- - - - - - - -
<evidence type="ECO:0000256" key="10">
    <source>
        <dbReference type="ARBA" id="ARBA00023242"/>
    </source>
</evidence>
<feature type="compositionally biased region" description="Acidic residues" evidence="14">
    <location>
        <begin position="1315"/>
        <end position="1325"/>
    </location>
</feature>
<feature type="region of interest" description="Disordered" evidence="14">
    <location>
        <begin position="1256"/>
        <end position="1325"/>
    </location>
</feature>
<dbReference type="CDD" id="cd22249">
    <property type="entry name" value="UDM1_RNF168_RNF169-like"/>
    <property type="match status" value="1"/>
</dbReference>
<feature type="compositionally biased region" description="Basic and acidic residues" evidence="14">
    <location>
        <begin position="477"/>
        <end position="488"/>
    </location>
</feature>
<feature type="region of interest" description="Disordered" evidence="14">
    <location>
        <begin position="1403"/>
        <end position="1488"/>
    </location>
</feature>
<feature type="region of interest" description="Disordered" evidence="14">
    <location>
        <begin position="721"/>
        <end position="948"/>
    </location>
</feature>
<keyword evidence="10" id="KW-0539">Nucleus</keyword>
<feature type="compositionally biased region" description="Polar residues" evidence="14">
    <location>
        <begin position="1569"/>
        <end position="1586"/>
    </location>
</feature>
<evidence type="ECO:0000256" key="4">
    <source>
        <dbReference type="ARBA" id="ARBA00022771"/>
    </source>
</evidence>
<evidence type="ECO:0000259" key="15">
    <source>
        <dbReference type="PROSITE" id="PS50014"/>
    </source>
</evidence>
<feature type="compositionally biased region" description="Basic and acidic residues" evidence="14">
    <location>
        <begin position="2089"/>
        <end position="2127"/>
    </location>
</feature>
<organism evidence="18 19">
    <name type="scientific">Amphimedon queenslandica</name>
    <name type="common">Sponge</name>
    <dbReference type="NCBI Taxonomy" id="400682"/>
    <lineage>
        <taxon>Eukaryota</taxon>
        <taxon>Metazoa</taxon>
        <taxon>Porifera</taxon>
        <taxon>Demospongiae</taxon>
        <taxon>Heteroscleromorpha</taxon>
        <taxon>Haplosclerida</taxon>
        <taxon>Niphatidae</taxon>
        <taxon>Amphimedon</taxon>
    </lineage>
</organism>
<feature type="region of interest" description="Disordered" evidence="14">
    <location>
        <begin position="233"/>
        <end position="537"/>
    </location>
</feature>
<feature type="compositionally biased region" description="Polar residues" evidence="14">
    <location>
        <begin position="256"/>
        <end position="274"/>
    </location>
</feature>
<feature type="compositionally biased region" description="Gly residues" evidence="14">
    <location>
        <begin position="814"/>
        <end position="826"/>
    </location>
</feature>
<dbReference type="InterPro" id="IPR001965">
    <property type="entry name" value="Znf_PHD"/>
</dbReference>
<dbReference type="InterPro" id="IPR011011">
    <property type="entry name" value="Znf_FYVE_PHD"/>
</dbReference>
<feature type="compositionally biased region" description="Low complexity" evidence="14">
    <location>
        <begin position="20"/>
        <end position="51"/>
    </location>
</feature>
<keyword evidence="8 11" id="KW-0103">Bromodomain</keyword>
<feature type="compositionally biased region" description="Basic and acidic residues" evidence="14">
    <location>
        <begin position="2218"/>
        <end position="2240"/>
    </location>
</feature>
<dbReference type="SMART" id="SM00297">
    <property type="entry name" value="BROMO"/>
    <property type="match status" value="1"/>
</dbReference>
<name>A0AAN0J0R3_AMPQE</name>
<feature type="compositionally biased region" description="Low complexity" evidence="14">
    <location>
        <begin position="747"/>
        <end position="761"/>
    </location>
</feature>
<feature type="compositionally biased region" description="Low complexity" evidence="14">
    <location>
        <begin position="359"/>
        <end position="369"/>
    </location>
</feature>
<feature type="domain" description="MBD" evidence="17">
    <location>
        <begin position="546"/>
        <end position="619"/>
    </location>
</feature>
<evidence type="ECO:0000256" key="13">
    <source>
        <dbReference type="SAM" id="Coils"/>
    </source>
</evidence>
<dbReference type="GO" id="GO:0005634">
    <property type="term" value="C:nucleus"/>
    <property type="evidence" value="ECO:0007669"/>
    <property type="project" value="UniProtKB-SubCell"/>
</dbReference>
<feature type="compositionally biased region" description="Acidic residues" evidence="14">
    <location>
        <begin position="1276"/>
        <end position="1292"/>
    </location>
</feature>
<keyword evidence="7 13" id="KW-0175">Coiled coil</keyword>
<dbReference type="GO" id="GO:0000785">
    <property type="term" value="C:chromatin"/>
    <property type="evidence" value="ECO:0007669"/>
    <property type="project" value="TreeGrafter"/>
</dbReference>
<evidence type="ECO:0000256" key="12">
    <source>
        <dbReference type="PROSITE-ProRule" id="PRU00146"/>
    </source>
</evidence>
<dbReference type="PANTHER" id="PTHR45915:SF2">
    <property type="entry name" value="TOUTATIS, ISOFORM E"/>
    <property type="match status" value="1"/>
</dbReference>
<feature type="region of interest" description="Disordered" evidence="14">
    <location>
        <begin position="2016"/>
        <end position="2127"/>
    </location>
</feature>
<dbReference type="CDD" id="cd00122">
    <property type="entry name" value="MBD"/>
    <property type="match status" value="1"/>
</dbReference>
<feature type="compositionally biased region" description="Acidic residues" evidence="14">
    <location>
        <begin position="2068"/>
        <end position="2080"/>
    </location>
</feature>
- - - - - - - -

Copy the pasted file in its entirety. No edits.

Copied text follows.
<evidence type="ECO:0000256" key="10">
    <source>
        <dbReference type="ARBA" id="ARBA00023242"/>
    </source>
</evidence>
<feature type="compositionally biased region" description="Acidic residues" evidence="14">
    <location>
        <begin position="1315"/>
        <end position="1325"/>
    </location>
</feature>
<feature type="region of interest" description="Disordered" evidence="14">
    <location>
        <begin position="1256"/>
        <end position="1325"/>
    </location>
</feature>
<dbReference type="CDD" id="cd22249">
    <property type="entry name" value="UDM1_RNF168_RNF169-like"/>
    <property type="match status" value="1"/>
</dbReference>
<feature type="compositionally biased region" description="Basic and acidic residues" evidence="14">
    <location>
        <begin position="477"/>
        <end position="488"/>
    </location>
</feature>
<feature type="region of interest" description="Disordered" evidence="14">
    <location>
        <begin position="1403"/>
        <end position="1488"/>
    </location>
</feature>
<feature type="region of interest" description="Disordered" evidence="14">
    <location>
        <begin position="721"/>
        <end position="948"/>
    </location>
</feature>
<keyword evidence="10" id="KW-0539">Nucleus</keyword>
<feature type="compositionally biased region" description="Polar residues" evidence="14">
    <location>
        <begin position="1569"/>
        <end position="1586"/>
    </location>
</feature>
<evidence type="ECO:0000256" key="4">
    <source>
        <dbReference type="ARBA" id="ARBA00022771"/>
    </source>
</evidence>
<evidence type="ECO:0000259" key="15">
    <source>
        <dbReference type="PROSITE" id="PS50014"/>
    </source>
</evidence>
<feature type="compositionally biased region" description="Basic and acidic residues" evidence="14">
    <location>
        <begin position="2089"/>
        <end position="2127"/>
    </location>
</feature>
<organism evidence="18 19">
    <name type="scientific">Amphimedon queenslandica</name>
    <name type="common">Sponge</name>
    <dbReference type="NCBI Taxonomy" id="400682"/>
    <lineage>
        <taxon>Eukaryota</taxon>
        <taxon>Metazoa</taxon>
        <taxon>Porifera</taxon>
        <taxon>Demospongiae</taxon>
        <taxon>Heteroscleromorpha</taxon>
        <taxon>Haplosclerida</taxon>
        <taxon>Niphatidae</taxon>
        <taxon>Amphimedon</taxon>
    </lineage>
</organism>
<feature type="region of interest" description="Disordered" evidence="14">
    <location>
        <begin position="233"/>
        <end position="537"/>
    </location>
</feature>
<feature type="compositionally biased region" description="Polar residues" evidence="14">
    <location>
        <begin position="256"/>
        <end position="274"/>
    </location>
</feature>
<feature type="compositionally biased region" description="Gly residues" evidence="14">
    <location>
        <begin position="814"/>
        <end position="826"/>
    </location>
</feature>
<dbReference type="InterPro" id="IPR001965">
    <property type="entry name" value="Znf_PHD"/>
</dbReference>
<dbReference type="InterPro" id="IPR011011">
    <property type="entry name" value="Znf_FYVE_PHD"/>
</dbReference>
<feature type="compositionally biased region" description="Low complexity" evidence="14">
    <location>
        <begin position="20"/>
        <end position="51"/>
    </location>
</feature>
<keyword evidence="8 11" id="KW-0103">Bromodomain</keyword>
<feature type="compositionally biased region" description="Basic and acidic residues" evidence="14">
    <location>
        <begin position="2218"/>
        <end position="2240"/>
    </location>
</feature>
<dbReference type="SMART" id="SM00297">
    <property type="entry name" value="BROMO"/>
    <property type="match status" value="1"/>
</dbReference>
<name>A0AAN0J0R3_AMPQE</name>
<feature type="compositionally biased region" description="Low complexity" evidence="14">
    <location>
        <begin position="747"/>
        <end position="761"/>
    </location>
</feature>
<feature type="compositionally biased region" description="Low complexity" evidence="14">
    <location>
        <begin position="359"/>
        <end position="369"/>
    </location>
</feature>
<feature type="domain" description="MBD" evidence="17">
    <location>
        <begin position="546"/>
        <end position="619"/>
    </location>
</feature>
<evidence type="ECO:0000256" key="13">
    <source>
        <dbReference type="SAM" id="Coils"/>
    </source>
</evidence>
<dbReference type="GO" id="GO:0005634">
    <property type="term" value="C:nucleus"/>
    <property type="evidence" value="ECO:0007669"/>
    <property type="project" value="UniProtKB-SubCell"/>
</dbReference>
<feature type="compositionally biased region" description="Acidic residues" evidence="14">
    <location>
        <begin position="1276"/>
        <end position="1292"/>
    </location>
</feature>
<keyword evidence="7 13" id="KW-0175">Coiled coil</keyword>
<dbReference type="GO" id="GO:0000785">
    <property type="term" value="C:chromatin"/>
    <property type="evidence" value="ECO:0007669"/>
    <property type="project" value="TreeGrafter"/>
</dbReference>
<evidence type="ECO:0000256" key="12">
    <source>
        <dbReference type="PROSITE-ProRule" id="PRU00146"/>
    </source>
</evidence>
<dbReference type="PANTHER" id="PTHR45915:SF2">
    <property type="entry name" value="TOUTATIS, ISOFORM E"/>
    <property type="match status" value="1"/>
</dbReference>
<feature type="region of interest" description="Disordered" evidence="14">
    <location>
        <begin position="2016"/>
        <end position="2127"/>
    </location>
</feature>
<dbReference type="CDD" id="cd00122">
    <property type="entry name" value="MBD"/>
    <property type="match status" value="1"/>
</dbReference>
<feature type="compositionally biased region" description="Acidic residues" evidence="14">
    <location>
        <begin position="2068"/>
        <end position="2080"/>
    </location>
</feature>